The New Trading for a Living | Alexander Elder

Summary of: The New Trading for a Living: Psychology, Trading Tactics, Risk Management, and Record-Keeping
By: Alexander Elder

Introduction

Dive into the exciting world of stock trading with Alexander Elder’s book, ‘The New Trading for a Living: Psychology, Trading Tactics, Risk Management, and Record-Keeping’. This summary will guide you through the ins and outs of successful trading while helping you avoid common pitfalls. Learn about the importance of cutting down commission costs, understanding market trends, and managing risks effectively. Educate yourself on different trading options and pick up practical tips for identifying support and resistance levels, maximizing liquidity, and managing volatility. Finally, explore the crucial practice of maintaining a trade journal to improve your strategies and stay disciplined throughout your trading journey.

Mastering Pitfalls In Stock Trading

Join the league of successful traders like Warren Buffet by avoiding early pitfalls that could eat up your trading money. Beware of commissions and slippage – the two main culprits that can cripple your efforts in the stock market.

The book encapsulates the dangers of commissions in trading. Every trade done by the active trader requires a commission to be paid to the broker or bank. Failure to keep a watchful eye on these charges could lead to significant losses in the trader’s initial capital. Spending 20 percent of one’s trading budget on commissions alone is not a fair trading ground for fruitful investment. To avoid this pitfall, traders need to do thorough research on different brokers and banks, compare their services to get the best deal on commissions.

Slippage, another pitfall, is when the order is filled for a higher price than expected. It’s important to know the right way of placing one’s order to avoid slippage. Market orders, which are like asking for a stock, are not effective since the price is not at your discretion. A limit order is better as it guarantees that no stock is bought over your budget. It’s like asking for that stock at your price.

In conclusion, stock trading requires careful attention to detail, and as such, traders must know the different pitfalls to avoid before they begin trading. This book tells you exactly what to do to avoid losing valuable dollars in the stock market.

Trading versus Gambling

Many people mistake trading for gambling due to their shared risky nature. However, this is far from the truth. Poor trading may resemble gambling, but good trading is nothing like it. A professional trader trades to make money, avoiding emotional trading and its pitfalls. Emotional trading causes traders to lose money by gambling away in search of positive feelings. Not being able to resist the urge to bet may lead to self-sabotage. Professional traders don’t get emotional as they know trading is a purely financial pursuit. To become a successful trader, one must take responsibility for their decisions and their consequences.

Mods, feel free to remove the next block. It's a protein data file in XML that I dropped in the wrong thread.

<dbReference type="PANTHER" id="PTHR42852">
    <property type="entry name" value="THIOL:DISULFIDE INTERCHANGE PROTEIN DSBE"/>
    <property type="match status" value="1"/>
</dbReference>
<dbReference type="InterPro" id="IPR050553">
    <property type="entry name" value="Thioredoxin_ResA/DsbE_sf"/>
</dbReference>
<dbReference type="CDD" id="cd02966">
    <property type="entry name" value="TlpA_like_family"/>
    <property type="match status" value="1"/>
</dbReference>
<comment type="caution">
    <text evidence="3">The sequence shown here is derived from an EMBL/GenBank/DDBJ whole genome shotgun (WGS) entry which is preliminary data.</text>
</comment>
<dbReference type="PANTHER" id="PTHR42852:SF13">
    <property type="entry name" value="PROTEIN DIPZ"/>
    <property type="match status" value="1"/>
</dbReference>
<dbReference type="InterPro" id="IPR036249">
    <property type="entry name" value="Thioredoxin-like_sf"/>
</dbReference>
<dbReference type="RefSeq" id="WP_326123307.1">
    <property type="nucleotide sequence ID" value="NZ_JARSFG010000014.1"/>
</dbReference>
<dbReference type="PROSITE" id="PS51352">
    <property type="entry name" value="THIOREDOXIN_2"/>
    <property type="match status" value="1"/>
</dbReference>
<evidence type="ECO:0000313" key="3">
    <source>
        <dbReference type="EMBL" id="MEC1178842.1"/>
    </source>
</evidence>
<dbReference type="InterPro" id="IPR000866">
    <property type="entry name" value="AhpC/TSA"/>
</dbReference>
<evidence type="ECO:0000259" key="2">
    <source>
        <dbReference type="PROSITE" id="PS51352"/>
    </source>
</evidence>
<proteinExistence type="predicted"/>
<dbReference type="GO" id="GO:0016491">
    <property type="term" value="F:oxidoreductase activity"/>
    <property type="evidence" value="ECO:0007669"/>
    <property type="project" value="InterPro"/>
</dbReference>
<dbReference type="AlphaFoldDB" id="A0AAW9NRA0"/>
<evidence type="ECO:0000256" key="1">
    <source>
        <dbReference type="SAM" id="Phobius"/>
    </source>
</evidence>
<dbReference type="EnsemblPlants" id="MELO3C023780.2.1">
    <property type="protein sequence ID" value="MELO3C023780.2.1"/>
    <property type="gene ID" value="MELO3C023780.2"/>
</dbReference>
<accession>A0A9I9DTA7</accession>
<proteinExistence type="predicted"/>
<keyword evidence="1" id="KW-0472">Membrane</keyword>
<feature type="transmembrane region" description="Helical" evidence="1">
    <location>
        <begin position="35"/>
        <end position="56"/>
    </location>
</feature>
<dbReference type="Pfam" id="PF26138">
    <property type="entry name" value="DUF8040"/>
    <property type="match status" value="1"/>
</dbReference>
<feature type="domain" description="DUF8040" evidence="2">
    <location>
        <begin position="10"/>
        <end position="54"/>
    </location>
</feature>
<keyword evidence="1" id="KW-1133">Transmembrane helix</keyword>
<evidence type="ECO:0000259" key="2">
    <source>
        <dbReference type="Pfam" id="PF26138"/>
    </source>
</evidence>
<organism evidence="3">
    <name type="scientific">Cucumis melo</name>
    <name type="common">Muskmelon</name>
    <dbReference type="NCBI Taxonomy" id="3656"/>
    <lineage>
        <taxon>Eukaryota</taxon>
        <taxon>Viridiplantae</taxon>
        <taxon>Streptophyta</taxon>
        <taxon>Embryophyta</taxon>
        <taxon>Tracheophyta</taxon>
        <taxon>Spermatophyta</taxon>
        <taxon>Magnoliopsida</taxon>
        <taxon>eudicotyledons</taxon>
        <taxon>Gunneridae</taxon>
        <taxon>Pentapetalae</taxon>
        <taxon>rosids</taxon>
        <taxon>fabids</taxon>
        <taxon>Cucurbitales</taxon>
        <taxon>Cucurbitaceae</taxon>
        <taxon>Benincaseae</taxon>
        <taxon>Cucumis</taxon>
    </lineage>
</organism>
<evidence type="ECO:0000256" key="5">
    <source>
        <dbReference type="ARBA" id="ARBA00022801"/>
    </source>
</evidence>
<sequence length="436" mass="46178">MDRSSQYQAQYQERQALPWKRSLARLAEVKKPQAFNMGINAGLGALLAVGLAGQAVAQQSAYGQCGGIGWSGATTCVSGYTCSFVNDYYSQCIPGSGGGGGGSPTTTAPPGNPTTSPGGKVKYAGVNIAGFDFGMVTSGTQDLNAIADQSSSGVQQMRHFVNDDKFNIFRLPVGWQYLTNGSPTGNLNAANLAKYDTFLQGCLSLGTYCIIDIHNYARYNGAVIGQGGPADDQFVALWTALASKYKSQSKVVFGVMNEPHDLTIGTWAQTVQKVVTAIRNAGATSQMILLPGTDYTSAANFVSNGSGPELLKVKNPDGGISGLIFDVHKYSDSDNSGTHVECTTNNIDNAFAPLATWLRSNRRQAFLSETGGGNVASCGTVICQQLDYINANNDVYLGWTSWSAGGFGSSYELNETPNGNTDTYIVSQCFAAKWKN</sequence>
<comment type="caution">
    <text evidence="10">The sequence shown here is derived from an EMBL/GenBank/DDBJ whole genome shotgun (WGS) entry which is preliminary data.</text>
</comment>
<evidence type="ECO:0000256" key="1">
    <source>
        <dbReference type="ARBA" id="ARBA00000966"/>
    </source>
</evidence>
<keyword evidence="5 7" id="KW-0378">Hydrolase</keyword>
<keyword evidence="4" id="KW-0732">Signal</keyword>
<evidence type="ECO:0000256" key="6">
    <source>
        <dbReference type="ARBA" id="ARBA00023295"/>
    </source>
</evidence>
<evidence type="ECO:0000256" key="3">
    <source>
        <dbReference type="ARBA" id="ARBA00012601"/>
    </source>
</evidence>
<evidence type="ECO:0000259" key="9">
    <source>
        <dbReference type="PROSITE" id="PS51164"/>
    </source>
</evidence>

Trading and Independent Thinking

The book introduces the concept of the market and the significance of independent thinking for traders. Amateurs and those from a scientific background consider the market as an entity or a scientific body, respectively, while professional traders understand it is a mass of people following trends. Independent thinking is crucial for traders to avoid the market crowd and impulsive decision-making that can lead to disastrous trades. The author explains the impact of human instinct in seeking the safety of the crowd, citing examples such as the Tulip Mania, which left people broke and destitute. The book proposes identifying group behavior in the market by categorizing it into bulls (prices will rise) and bears (prices will fall) and analyzing this behavior using chart analysis as a tool. The book offers insights into how the crowd can sway the market and the importance of staying independent to become a successful trader.

Understanding Classical Chart Analysis

If you’ve ever looked at a stock or an index chart and felt unsure about what it meant, classical chart analysis can help. The five elements of bar charts opening prices, closing prices, highs, lows, and the distance between highs and lows are crucial to understanding how to read charts and make informed buying and selling decisions. Opening prices can reflect amateur opinions and closing prices can show the decisions of professional traders. Learning to distinguish bullish and bearish markets is vital. The high and low points of each bar indicate the strength of bulls and bears, respectively. The distance between the highs and lows reflects the intensity of the market’s conflict. Deviations from the average size of this distance can mark an overheating or a sleepy market. Proper interpretation of bar charts is key to predicting market trends and avoiding unnecessary risks.

Understanding the Secrets of a Bar Chart

Through the use of a bar chart, one can understand the market mood by identifying the support and resistance levels. These two aspects help traders anticipate price fluctuations and ultimately boost their profits. Support level is the price level where buying soars to interrupt a downward trend, while resistance level is where selling surges to disrupt an upward trend. By connecting two or more lows on the chart with a horizontal line, one can spot a support level. The same applies to a resistance level where two or more highs are connected with a horizontal line. Dow Jones Industrial Average serves as an excellent illustration of what resistance zones are like, representing the “graveyard in the sky.” Therefore, traders are advised to sell stock when they hit the resistance level, and purchase at the support level. Doing so, reinforces these essential price levels.

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